Succulent vertical planter
By: Garden Gate staff
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Start your own succulent wall planter
Wall planters are the hottest thing in container gardening. Here’s how to plant up your own. Start with the supplies at left. Look for or build a frame that’s 1½ to 2 inches deep, which is deep enough to accommodate the roots and also hold enough potting mix so you don’t have to water all the time. Make sure there are drainage holes in the back. This one has a transparent plastic back with several ¼-inch holes in the center. A piece of ½-inch hardware cloth on the front is the right size for getting the potting mix inside and small enough it doesn’t fall out.
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Fill the frame
Succulents grow best in a quick-draining potting mix so they don’t rot. Use a bag of commercial cactus mix or make your own by mixing a third each of potting soil, ¼- or ⅜-inch lava rock and perlite or pumice. If it’s dry, use a spray bottle to mist the mix and provide a little moisture to cut down on the dust.
Put the potting mix into the frame through the hardware cloth, stopping every so often and give it a shake to settle it in. As the frame gets fuller you’ll need to push the potting mix in with your fingertips to make sure all the corners are filled and the mix is flush with the hardware cloth.
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Plant it up
Succulents with roots aren’t a practical choice for this project — cuttings work best. Place a piece of the succulent, whether it’s a leaf or a rosette, so the base makes contact with the potting mix. Place cuttings about ¼ inch apart to provide some space for new growth and allow air circulation to avoid fungal disease.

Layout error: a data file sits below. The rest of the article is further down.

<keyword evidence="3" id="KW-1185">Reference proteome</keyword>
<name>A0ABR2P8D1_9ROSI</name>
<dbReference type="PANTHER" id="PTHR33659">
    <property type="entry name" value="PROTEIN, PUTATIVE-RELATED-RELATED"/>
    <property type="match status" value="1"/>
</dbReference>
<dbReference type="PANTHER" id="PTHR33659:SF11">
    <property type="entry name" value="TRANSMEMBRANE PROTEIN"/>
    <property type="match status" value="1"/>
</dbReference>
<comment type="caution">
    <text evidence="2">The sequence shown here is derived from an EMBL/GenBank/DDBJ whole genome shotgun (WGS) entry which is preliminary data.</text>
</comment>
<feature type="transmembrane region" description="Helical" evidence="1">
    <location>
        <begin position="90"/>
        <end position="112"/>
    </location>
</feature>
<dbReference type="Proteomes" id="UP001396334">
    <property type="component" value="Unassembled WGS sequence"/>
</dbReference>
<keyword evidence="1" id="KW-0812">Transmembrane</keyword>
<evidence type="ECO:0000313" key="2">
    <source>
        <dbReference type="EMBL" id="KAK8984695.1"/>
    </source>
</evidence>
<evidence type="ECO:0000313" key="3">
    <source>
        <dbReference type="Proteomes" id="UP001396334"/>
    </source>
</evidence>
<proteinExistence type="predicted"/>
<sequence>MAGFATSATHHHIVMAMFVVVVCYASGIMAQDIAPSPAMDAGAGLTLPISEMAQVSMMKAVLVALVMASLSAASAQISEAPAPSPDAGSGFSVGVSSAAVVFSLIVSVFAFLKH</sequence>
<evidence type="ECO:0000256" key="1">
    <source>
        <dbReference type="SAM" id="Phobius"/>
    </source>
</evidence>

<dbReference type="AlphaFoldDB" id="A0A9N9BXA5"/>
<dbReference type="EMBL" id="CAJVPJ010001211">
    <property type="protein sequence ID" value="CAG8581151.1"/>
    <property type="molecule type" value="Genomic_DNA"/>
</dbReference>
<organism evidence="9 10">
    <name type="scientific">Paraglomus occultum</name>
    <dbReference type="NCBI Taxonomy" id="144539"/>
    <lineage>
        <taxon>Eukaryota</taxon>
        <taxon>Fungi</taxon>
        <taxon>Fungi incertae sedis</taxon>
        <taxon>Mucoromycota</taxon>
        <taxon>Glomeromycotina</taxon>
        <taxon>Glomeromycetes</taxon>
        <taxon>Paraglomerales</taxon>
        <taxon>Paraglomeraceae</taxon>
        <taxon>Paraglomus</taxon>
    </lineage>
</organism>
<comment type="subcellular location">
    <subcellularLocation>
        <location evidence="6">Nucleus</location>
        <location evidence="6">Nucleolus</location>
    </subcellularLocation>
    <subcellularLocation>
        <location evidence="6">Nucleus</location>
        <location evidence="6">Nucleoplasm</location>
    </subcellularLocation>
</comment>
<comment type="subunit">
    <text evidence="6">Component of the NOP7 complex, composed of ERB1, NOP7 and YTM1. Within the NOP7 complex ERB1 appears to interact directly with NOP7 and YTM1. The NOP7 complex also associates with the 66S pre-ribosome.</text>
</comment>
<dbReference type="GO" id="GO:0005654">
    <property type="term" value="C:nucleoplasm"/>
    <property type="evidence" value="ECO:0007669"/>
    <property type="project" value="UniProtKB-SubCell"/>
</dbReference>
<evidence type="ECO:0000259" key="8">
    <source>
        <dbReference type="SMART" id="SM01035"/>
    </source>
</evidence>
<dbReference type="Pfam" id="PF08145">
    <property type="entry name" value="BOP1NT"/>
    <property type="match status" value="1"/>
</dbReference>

The key to making a planter like this look great is choosing a variety of different foliage colors and shapes. This container includes hen and chicks (Sempervivum hybrid) and echeverias (Echeveria spp. and hybrids).
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There’s no need for water or plant food at this time; just provide a place for the frame to lay flat for several weeks in a spot that gets bright light but isn’t in the hot sun. Hen and chicks are quick to root — two to three weeks. Others, such as echeverias, can take up to six weeks. A gentle tug will tell you if plants are rooted. Or tip the box a bit and see if any of them move. Once they’re growing, give the frame a good soak, let it drain and you’re ready to hang it on the fence or wall.